[22:11:15] (BEGIN VIDEO CLIP)



OBAMA: Now I know that he's taken some flack lately but no one is happier. No one is prouder to put this birth certificate matter to rest than the Donald. And that's because he can finally get back to focusing on the issues that matter. Like, did we fake the moon landing? What really happened in Roswell? And where are Biggie and Tupac?


JOHN BERMAN: Look, a Rorschach test I think for Americans right now. There are people who look at that and say President Obama going after Donald Trump for his role in the "Birther Movement" there was a very funny moment. There are others who will look at it and say, Donald Trump he got the last laugh . He's now President of the United States and as the biographies have been written, some have noted it was at that moment some people say that he decided he wants to be President. You know, whether or not that's 100 percent true, he had toyed with running in 2000.


BERMAN: And other years. All right. Let's go back to the Correspondents' Dinner and listen in.

MARGARET TALEV: - - Karl (ph) to come up to the podium.


OLIVER KNOX, CHIEF WASHINGTON CORRESPONDENT FOR SIRIUS XM: Good evening. First the Aldo Beckman Award, an award for Presidential news coverage that recognizes a correspondent who personifies the journalistic excellence as well as the personal qualities exemplified by Aldo Beckman. The award winning correspondent of the Chicago Tribune and Former WHCA President. The award goes to Maggie Haberman.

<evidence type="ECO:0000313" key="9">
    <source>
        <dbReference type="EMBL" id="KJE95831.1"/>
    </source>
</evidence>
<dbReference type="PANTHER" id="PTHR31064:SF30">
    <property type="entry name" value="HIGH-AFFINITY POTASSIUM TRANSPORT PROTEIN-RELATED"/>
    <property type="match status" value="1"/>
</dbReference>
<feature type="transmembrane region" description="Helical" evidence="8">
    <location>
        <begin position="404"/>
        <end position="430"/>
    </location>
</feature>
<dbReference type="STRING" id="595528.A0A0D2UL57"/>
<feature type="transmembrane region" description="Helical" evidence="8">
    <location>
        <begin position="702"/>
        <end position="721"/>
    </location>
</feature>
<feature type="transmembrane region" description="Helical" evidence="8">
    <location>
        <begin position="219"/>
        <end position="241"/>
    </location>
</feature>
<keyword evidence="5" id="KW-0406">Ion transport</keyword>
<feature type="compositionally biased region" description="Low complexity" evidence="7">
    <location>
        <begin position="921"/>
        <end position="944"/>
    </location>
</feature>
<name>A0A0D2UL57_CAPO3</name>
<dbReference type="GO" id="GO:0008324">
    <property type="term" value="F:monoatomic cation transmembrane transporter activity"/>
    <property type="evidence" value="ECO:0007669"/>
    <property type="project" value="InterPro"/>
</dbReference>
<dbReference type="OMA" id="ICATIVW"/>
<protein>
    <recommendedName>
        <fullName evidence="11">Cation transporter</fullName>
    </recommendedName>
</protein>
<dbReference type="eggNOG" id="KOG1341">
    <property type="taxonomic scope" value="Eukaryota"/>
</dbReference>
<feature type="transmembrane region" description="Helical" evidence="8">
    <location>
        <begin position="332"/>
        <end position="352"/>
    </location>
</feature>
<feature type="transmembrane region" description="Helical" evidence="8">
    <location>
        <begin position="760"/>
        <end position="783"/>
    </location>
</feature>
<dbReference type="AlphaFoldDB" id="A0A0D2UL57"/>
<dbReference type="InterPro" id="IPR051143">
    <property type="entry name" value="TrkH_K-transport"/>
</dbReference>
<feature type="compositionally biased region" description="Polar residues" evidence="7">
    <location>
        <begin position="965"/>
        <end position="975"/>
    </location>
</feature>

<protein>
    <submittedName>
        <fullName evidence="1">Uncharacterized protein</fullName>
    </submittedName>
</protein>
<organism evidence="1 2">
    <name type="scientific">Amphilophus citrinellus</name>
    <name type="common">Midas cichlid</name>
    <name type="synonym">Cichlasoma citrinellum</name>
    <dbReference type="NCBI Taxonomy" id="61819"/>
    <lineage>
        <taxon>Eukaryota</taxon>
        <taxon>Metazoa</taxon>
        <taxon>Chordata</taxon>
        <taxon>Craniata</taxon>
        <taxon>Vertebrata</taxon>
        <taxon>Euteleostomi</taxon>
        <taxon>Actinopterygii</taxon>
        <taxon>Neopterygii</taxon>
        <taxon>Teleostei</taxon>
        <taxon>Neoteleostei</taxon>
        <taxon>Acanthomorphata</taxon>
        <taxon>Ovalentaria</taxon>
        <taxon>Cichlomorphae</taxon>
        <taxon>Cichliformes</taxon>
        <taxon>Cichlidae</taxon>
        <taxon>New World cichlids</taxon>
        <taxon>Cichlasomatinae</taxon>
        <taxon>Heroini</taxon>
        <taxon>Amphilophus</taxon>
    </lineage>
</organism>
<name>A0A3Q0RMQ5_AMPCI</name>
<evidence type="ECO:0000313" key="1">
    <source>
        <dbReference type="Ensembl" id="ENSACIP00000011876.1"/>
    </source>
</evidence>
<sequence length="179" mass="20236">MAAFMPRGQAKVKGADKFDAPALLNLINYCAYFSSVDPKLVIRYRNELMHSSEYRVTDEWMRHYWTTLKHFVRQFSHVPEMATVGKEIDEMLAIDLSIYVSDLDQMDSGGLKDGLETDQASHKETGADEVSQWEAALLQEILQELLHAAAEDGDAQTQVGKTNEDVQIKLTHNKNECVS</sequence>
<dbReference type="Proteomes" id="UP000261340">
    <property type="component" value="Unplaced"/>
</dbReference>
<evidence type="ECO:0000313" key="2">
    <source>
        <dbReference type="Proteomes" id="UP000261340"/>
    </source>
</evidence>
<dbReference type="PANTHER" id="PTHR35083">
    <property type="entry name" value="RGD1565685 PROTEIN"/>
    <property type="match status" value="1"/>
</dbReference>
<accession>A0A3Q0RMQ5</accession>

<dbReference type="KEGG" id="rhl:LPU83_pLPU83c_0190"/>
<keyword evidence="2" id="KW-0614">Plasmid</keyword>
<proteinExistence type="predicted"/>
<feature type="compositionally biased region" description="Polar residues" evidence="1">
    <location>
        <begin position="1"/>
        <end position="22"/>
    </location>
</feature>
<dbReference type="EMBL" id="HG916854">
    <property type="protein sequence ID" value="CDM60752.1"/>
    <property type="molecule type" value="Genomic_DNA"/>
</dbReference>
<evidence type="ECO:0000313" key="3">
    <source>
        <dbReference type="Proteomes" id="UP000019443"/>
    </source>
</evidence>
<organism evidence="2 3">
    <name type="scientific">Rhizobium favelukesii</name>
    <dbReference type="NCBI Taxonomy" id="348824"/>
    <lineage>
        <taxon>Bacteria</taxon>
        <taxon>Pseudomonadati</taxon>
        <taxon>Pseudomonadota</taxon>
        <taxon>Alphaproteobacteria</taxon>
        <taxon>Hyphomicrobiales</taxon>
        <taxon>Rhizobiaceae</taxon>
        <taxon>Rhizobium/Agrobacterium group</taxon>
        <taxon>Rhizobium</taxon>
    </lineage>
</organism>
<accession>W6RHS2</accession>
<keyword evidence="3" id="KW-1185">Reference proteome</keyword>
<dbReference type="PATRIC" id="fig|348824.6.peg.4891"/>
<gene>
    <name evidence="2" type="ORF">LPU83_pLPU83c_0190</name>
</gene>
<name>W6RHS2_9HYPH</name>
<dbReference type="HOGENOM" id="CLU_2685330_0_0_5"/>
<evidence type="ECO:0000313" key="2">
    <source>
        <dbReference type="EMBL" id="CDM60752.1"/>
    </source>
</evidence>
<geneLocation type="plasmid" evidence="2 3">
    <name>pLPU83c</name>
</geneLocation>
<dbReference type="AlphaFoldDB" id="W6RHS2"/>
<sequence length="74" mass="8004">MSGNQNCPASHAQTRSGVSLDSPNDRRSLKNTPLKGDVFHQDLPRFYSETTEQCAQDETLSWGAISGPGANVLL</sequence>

KNOX: Listen to the judges. Maggie Haberman's White House reporting showed her deep understanding of what makes President Trump tick. Having covered Mr. Trump as a New York businessman for 20 years, she was able to tap that knowledge of his personality, business operations and inner circle to chronicle the first of year of his Presidency.

Her reporting was nuanced, contextual and multidimensional with rich detail and authoritative sourcing. She often conveyed the feeling of being a fly on the wall of the White House. She also was a generous colleague who shared the fruits of her reporting with others at the Times. Maggie could not be here tonight but Doug Mills of the New York Times will accept the award in her stead.


JONATHAN KARL, WHITE HOUSE CORRESPONDENTS' ASSOCIATION: First a quick shout out, Brooks Robinson is in the room tonight. Brooks Robinson is here, from Arkansas as our Press Secretary notes. The Merriman Smith Award honors Presidential news coverage under deadline pressure. The award is in memory of the late, great Merriman Smith of United Press International. A White House correspondent for more than 30 years. It is given in two categories, broadcast and print. The Merriman Smith Award for Broadcast goes to Evan Perez, Jim Sciutto, Jake Tapper and Carl Bernstein of CNN.


KARL: These four journalists and a number of other CNN reporters broke the story that the intelligence community had briefed President Barack Obama

[22:15:07] KARL: - - and President-elect Donald Trump that Russia had compromising information about Mr. Trump. You may remember that story. The CNN team later reported that then FBI Director James Comey personally briefed Trump about the dossier. The judges called their reporting breaking news at it's very best.


OLIVER KNOX: The Merriman Smith Award for print goes to Josh Dawsey.